Monday July 15
Guest – Trevor MacKenzie
Reflections – Trevor presented a good overview of Inquiry-Based Learning and its practical uses in the classroom. That he is both a Master’s student and a classroom teacher brings some level of solidarity to his talk. I have not read his Dive Into Inquiry book yet, but again, with someone in our cohort having the book already and referencing it lends more credence to its everyday use. This is not to say that other books are not useful, but knowing someone who has read the book and found it useful is a powerful statement.
I have done guided inquiry with success in the classroom, and will continue to explore how I can use it in other ways, especially in Japanese. As Trevor and most other instructors have pointed out, well-done Inquiry projects are guided, leading to free. There still needs to be checks and balances to keep students to a standard. At the same time, many assignments can incorporate elements of inquiry that allow students choice and acknowledgement of, and nurturing of, their passions.
Tuesday July 16
Readings – The Five R’s for Indigenizing Online Learning: A Case Study of the First Nations Schools’ Principals Course by Tessaro, Restoule, Gaviria, Flessa, Lindeman, & Scully-Stewart (2018)
Guest – Colin Madland
Reflections – Our two guests – 515 guest, Shauneen Pete, and 568 guest, Colin Madland – provided interesting perspectives on two issues connecting aspects of the Truth and Reconciliation report. As Dr. Pete pointed out, her call to action has been 30 years in the making. Her life’s work has been to change how the educational system, mostly centred on post-secondary, has not allowed for a substantive shift in incorporating Indigenous ways of teaching and learning. Colin Madland’s research and interests lie in bridging the gap between Indigenous ways of learning versus Online learning. Both guests are asking the question, “How can this be done?” At the heart of both perspectives is the acknowledgement that Indigenous ways of learning are different than the dominant settlers’ ways of learning. This does not mean “less than,” or that because it is different, that in a win/lose situation, that the Indigenous ways must bow to the dominant culture’s ways. So the challenge for Colin Madland is to find a way to blend the venn diagram in a way that keeps the Indigenous ways intact.
Wednesday July 17
Readings – In Public: The Shifting Consequences of Twitter Scholarship by Stewart (2015)
Guest – Bonnie Stewart
Reflections – On the one hand, there are many examples of Twitter gone bad; on the other hand, there are many examples of positive Twitter interactions. The reality is that all social media platforms have their positive and negative aspects. What all users of social media (and commenters of social media) must come to grips with, is that the power is in the hands (or fingertips) of the user. I can’t remember who brought up the TV analogy, but those who use or grew up with TV, got used to turning the channel until they found a program or station that they found to their liking, skimming over the “garbage” – or content that they disliked. One may argue that Twitter (and all social media) poses the same problems of navigation. Twitter scholarship can get very divisive and heated, but with the right people and attitude, it can be uplifting and full of growth.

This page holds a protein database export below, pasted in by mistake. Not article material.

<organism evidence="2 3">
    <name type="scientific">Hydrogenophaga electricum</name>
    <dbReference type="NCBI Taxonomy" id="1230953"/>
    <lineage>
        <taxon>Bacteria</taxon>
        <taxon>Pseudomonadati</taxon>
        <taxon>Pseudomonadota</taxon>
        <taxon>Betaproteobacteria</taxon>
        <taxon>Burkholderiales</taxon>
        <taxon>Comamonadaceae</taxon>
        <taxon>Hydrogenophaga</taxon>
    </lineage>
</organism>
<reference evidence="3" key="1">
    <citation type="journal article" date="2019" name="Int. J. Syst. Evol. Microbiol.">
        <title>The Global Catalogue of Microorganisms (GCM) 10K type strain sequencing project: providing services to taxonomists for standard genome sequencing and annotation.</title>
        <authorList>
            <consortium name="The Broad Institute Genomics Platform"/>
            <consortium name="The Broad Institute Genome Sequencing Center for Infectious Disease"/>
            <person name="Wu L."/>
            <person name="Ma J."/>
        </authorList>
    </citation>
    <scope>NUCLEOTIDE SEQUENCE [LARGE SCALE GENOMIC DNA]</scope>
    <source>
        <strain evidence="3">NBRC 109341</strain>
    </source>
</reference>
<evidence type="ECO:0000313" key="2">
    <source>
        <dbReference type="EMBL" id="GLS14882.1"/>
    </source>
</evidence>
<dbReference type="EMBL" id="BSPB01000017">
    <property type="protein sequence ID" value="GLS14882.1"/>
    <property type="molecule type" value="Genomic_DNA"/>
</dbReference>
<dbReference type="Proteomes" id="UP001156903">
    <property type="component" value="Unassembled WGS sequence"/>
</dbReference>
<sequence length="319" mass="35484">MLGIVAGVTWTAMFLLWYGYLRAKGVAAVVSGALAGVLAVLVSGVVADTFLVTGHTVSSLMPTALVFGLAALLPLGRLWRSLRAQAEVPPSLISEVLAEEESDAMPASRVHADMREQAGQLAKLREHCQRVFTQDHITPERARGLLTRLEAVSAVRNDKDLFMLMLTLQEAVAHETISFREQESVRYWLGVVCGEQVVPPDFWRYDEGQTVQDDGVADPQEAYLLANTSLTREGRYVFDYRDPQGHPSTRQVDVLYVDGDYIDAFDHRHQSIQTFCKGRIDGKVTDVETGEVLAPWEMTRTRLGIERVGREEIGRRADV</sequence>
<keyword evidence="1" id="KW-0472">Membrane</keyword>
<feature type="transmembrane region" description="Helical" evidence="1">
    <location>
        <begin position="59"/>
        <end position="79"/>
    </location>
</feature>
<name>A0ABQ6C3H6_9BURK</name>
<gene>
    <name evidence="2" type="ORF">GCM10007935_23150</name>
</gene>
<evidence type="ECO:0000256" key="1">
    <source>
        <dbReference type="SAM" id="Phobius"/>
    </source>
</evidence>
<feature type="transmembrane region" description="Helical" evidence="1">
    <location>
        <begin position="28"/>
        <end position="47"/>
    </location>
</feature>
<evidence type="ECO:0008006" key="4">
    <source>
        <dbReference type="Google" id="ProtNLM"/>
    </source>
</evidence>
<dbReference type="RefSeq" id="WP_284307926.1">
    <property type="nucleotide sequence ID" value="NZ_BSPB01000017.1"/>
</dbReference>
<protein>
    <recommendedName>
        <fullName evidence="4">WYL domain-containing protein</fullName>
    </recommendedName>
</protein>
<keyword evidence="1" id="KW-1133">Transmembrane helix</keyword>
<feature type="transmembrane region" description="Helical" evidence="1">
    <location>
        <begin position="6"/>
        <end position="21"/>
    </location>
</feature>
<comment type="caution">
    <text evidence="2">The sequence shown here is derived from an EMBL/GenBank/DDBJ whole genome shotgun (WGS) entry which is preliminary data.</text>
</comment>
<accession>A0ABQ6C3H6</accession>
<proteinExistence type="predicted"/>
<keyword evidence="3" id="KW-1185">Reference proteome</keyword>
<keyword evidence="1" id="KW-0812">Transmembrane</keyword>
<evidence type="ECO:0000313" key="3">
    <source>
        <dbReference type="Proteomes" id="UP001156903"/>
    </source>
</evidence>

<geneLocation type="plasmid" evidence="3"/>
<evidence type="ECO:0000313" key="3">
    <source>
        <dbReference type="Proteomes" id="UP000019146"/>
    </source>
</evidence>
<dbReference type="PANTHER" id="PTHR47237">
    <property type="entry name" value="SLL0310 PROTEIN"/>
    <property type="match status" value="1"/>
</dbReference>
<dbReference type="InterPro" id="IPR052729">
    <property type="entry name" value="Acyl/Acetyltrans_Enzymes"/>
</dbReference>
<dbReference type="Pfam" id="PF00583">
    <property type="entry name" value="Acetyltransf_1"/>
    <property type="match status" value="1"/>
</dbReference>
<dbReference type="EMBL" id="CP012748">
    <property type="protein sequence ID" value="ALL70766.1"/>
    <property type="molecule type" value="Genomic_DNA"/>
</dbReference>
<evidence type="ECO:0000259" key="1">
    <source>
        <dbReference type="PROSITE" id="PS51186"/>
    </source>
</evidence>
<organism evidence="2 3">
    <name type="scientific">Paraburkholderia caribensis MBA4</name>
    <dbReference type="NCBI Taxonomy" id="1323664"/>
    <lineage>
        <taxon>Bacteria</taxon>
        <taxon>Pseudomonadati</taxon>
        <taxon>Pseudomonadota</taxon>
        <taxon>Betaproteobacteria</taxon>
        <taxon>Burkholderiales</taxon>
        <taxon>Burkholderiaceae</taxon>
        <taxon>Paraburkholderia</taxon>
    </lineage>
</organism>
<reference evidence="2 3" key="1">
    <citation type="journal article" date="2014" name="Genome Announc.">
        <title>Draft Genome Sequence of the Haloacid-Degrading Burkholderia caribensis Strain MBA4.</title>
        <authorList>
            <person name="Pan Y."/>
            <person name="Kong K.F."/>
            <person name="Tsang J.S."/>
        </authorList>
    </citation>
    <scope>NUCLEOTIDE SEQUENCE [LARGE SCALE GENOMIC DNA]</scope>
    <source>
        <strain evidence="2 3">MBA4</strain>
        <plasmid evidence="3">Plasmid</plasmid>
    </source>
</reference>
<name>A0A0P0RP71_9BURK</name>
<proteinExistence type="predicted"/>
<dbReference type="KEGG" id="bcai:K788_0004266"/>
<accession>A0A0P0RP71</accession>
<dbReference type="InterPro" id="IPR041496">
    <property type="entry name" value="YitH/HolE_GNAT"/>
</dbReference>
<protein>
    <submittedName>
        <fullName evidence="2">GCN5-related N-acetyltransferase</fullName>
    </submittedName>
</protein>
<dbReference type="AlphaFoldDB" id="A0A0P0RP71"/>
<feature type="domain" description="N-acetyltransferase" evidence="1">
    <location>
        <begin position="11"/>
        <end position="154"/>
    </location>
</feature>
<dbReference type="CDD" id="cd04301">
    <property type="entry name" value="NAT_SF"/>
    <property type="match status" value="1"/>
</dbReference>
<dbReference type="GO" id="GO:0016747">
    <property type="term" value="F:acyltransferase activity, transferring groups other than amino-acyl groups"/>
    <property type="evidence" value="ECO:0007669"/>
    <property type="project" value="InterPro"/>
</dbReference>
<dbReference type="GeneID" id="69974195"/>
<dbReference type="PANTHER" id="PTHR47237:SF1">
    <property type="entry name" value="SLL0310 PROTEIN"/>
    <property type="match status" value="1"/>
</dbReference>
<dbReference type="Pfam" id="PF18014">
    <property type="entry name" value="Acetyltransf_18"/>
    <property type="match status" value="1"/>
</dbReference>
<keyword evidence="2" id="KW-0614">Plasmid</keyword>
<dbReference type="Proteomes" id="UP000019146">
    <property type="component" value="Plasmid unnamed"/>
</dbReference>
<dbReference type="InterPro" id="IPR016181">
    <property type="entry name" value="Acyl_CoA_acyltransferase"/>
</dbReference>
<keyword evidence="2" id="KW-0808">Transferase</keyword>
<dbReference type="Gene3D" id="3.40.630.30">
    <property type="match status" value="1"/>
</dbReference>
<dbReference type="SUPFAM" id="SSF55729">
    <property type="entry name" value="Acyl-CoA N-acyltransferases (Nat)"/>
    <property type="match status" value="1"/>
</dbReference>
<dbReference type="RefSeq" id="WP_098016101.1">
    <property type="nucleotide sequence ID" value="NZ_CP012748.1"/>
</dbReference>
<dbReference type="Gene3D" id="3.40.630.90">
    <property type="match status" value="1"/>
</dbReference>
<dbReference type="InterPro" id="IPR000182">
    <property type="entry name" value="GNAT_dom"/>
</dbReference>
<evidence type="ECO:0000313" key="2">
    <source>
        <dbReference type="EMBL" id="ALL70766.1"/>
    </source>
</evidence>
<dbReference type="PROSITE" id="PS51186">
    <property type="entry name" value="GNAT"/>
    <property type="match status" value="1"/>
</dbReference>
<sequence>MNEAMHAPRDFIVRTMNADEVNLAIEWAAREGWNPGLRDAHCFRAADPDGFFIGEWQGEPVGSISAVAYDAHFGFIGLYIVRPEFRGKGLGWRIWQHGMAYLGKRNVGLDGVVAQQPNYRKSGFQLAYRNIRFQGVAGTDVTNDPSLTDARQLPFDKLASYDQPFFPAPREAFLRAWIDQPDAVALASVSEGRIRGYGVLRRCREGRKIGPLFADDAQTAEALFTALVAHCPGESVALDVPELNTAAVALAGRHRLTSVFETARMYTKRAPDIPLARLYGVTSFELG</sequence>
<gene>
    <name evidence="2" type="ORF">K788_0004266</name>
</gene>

Thursday July 18
Viewing – Education as if people mattered TEDxTalk by Jeff Hopkins
Guest – Jeff Hopkins
Reflections – I appreciated Jeff Hopkins coming to talk about PSII and his background. As I reflected about his talk over the next day, I came to a realization. This is not about the importance or relevance of the school he has set up, because it clearly has exceptional educational practises. This is about how humans receive information. Based on an understanding of human psychology, it is easier to change behaviour than it is to change beliefs. That is, it is easier to change what one does, than what one believes. In light of that, when anyone – and in this case, an educator – talks about a better way to do things, the approach is as important as the information itself. The person receiving that information can absorb the content in one of two ways: one, as a reflection of what he or she does, which can, without much effort, be changed quite easily; or two, as a reflection of who he or she is, or what he or she believes, which strikes much deeper, and is much more difficult to change. If the implied message is, “You are doing things wrong,” and the interpretation of that message is about what one does, then the response may be, “I will change my behaviour.” However, if the interpretation of that message is about who one is, or what one believes, then the response may be, “I must defend my core belief that I am a good person/teacher.” This is a protection of the ego, and it puts people on the defensive. Having said that, this is not an indictment about the worth or credibility of PSII or of Jeff Hopkins as an educator, but rather how he may broach the topic of changing the educational system, especially to teachers who are in the system. His information is valuable and necessary for growth, but as he acknowledged himself, he couldn’t affect wholesale change from within the system, which is why he got out. Of course there is no doubt we all came away from his talk with ideas on how to improve what we do.
My apologies for the post with nary an image or video (well, one). I am getting there (I searched the creative commons images and attributed the image! 🙂 ) but my energy mostly went into organizing my thoughts in time to post.